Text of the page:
No doubt. But AT&T boys eat through spools of CAT5 like cake. I'm
sure they have some kind of failure/cost of materials equation that
they watch pretty closely. I thought that might be penny wise and
pound foolish but they say most calls are close or distantly related
to RTFM issues, and the grade of CAT5, once it's working is rarely an
issue. Fellow who was a ham said one of their customers putting 1500
watts of 160 meters on an efficient antenna is really rare. Have to
smile at that. -- Guy
On Sat, Feb 4, 2012 at 12:29 AM, Jim Brown <email@example.com> wrote:
> On 2/3/2012 9:09 PM, Guy Olinger K2AV wrote:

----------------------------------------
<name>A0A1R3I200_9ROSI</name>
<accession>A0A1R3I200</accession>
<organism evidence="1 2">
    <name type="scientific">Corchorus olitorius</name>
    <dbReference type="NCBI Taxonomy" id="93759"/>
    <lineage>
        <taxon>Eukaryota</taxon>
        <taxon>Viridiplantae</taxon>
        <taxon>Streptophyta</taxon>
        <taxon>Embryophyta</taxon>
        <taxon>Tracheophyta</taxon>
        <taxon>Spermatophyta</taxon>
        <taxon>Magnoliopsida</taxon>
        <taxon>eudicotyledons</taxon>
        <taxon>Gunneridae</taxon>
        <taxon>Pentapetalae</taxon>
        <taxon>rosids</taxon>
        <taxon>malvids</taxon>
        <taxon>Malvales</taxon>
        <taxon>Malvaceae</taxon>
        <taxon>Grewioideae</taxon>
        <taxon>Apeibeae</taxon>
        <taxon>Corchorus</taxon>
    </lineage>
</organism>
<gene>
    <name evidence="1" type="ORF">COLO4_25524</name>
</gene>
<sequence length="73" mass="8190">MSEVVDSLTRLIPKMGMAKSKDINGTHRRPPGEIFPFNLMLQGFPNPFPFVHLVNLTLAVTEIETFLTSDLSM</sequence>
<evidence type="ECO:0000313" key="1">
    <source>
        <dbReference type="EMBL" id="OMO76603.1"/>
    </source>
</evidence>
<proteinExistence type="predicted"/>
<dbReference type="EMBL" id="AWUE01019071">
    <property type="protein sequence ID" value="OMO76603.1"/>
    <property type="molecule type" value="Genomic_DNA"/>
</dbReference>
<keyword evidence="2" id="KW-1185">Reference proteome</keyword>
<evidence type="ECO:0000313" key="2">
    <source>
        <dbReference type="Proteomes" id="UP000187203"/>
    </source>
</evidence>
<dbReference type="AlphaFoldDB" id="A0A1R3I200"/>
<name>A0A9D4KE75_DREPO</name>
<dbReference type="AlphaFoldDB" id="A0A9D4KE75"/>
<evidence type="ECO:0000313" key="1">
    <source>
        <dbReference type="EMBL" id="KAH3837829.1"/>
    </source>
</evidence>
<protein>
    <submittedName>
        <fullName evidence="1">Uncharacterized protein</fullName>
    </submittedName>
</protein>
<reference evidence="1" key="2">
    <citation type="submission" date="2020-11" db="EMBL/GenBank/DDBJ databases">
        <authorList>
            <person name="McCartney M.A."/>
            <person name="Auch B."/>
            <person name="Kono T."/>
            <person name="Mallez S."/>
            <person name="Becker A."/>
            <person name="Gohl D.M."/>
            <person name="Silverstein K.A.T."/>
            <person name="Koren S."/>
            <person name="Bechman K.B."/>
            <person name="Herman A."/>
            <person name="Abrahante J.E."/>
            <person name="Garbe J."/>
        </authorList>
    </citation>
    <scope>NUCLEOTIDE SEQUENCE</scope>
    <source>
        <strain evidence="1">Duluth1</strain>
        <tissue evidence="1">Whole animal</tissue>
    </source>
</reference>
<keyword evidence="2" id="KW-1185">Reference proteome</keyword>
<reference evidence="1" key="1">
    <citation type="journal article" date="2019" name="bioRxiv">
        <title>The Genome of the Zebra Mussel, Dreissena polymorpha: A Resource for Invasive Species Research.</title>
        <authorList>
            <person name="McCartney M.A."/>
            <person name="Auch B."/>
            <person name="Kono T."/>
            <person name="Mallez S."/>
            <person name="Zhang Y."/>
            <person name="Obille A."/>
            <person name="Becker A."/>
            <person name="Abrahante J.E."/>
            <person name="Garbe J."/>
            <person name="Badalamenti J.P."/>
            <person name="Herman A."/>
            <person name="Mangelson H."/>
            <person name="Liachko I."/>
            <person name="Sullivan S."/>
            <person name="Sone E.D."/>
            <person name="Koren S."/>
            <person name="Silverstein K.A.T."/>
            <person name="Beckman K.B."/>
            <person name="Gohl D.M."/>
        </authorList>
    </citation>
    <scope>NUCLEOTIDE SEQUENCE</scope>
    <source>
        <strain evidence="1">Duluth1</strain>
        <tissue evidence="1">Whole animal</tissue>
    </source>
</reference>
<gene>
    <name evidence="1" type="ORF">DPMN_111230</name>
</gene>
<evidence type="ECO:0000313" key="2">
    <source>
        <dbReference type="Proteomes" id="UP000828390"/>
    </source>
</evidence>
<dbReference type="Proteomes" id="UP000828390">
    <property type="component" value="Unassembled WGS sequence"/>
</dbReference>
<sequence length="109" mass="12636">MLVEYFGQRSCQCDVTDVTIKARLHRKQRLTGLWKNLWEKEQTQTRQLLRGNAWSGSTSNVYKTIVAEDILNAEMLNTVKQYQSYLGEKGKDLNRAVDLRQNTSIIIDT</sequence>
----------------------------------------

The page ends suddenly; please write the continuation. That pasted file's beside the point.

>> The guy thinks that bending and semi crushing the
>> CAT5 twisted pairs, messes up the twists.
> That makes sense, and is what I was talking about. It's a well known
> issue with garden variety CAT5/6 cables. But it would likely be solved
> by using a better grade of CAT6/7, like Belden Mediatwist. It does (at
> least) two things that resist deformation -- first, each pair is molded
> together. Second, the cable has an unusual cross-section construction.
> Belden does the pair molding on their lower cost CAT5/6 cables too, but
> not the unusual cross section, which I would guess gets halfway there. .
> 73, Jim K9YC
> UR RST IS ... ... ..9 QSB QSB - hw? BK
UR RST IS ... ... ..9 QSB QSB - hw? BK